Food costs are going to increase through the roof, and severely impact your bottom line, unless you do whatever you can to eliminate waste through the supply chain end-to-end. In many countries, a third of food is needlessly wasted. Not only can we do much better than this, but we need to. Even though there are now almost 7.3 Billion people in the world, we are still able to produce enough food to feed everyone, but yet over 870 Million people are chronically undernourished. Simple math says that if 2/3rds of global food production feeds about 6 Billion people, then we can easily feed 7.5 Billion people with sufficient nourishment. However, it also says that as the population grows, our ability to produce more than we need decreases substantially and any natural disaster that wipes out a major crop will have huge repercussions if we cannot eliminate waste. So you need to review all of your transportation, storage, and production processes to make sure you get total supply chain waste as low as possible as soon as possible.

Can Trucking Clean Up Its Act?

A recent article over on Inbound Logistics on Going Green to Save Green (which you all know is true after reading SI for years) had a scary statistic: freight trucks are on pace to increase their carbon emissions by 40 percent over the coming decades, according to the Department of Energy’s Annual Energy Outlook. Ouch!

With strict new fuel economy standards for passenger vehicles, which were never the big emission culprit in the first place (they just took the blame for all the pollution caused by ocean shipping, which contributes approximately 3,500* times the pollution produced by all personal automobiles on the planet, and ground transport), this means that trucks are going to become the biggest producer of road sector emissions. The logistics sector constitutes about 6% of the total man-made GHG emissions, with transport as a whole constituting about 12%. This says that the personal automobile, which is 50% to 60% of road sector emissions, depending on the source, accounts for less than 2% of total CO2 and GHG emissions as road transport is only about 25% of logistics emissions (with the rest coming from rail, aviation, and ocean shipping) and that trucking will soon account for more than 2% of total CO2 and GHG emissions.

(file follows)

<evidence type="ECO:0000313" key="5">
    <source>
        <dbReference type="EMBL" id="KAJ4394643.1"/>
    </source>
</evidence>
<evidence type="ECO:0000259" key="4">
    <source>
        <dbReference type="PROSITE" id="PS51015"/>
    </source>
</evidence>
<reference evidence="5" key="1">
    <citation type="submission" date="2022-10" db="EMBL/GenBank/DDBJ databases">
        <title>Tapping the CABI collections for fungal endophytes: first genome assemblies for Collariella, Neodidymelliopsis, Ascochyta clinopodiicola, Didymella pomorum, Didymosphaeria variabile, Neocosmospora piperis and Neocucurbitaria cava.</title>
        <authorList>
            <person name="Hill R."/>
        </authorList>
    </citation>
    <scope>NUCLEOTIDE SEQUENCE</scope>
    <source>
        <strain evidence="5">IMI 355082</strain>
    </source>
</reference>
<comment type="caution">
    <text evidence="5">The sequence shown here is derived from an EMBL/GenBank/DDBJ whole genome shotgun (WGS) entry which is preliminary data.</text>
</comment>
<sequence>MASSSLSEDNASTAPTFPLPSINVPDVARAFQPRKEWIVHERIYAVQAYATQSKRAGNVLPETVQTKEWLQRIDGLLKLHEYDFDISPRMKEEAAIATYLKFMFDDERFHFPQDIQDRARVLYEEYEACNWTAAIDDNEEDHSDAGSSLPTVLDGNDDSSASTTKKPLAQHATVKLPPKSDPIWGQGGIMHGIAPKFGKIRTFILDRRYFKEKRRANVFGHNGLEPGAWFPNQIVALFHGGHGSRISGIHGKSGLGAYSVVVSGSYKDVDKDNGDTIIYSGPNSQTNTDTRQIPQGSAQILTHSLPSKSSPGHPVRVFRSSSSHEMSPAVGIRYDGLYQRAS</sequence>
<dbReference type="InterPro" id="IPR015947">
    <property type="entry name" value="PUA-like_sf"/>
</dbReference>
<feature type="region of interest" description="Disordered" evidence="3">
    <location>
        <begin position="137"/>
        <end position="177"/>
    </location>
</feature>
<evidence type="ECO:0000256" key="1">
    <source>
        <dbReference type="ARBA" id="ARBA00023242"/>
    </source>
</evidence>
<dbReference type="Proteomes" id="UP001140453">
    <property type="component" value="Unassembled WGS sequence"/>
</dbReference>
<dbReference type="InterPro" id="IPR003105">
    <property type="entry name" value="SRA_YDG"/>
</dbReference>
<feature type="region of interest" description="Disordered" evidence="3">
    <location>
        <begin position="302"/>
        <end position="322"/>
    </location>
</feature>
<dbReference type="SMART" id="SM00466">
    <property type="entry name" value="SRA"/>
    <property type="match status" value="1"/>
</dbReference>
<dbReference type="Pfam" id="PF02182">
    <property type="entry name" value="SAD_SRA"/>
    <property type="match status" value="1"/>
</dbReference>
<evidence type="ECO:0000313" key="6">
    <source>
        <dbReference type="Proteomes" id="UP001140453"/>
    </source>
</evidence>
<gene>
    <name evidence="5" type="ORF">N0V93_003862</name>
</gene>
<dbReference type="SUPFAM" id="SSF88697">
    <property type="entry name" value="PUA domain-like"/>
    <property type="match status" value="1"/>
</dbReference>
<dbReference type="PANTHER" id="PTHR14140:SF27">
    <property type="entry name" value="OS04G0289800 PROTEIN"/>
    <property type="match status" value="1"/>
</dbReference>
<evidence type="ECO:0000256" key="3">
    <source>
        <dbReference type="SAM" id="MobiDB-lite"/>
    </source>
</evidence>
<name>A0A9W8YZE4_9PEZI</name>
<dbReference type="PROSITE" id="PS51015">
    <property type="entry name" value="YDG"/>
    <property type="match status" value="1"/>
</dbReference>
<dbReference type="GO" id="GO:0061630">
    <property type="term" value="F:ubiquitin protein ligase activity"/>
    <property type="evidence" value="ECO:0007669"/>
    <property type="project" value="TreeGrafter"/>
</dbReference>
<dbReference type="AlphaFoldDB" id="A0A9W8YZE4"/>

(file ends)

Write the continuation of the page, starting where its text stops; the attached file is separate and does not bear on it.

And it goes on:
This does not bode well for the trucking industry which is already hard hit with an impending driver shortage of 240,000, a 100%+ annual turnover, and onerous regulations. With the growing desire of the Millennials (Generation Y) to only work for companies that are socially responsible, this is going to make it even harder to recruit young drivers (which is a must! How long do you think an industry with an average new graduate age of 54 can last without fresh blood?)

So what can it do? While hybrid is an option for smaller trucks, such as UPS and Fedex parcel delivery trucks, it’s not a great option for 18 wheelers (which have to roll on, and will have to continue to do so even after America rediscovers rail). The first thing the trucking industry needs to do is switchover to clean diesel (ULSD) vehicles as fast as possible. Not only is it 97% cleaner than regular diesel, but a well-designed diesel engine can be 40% more efficient than a gasoline engine.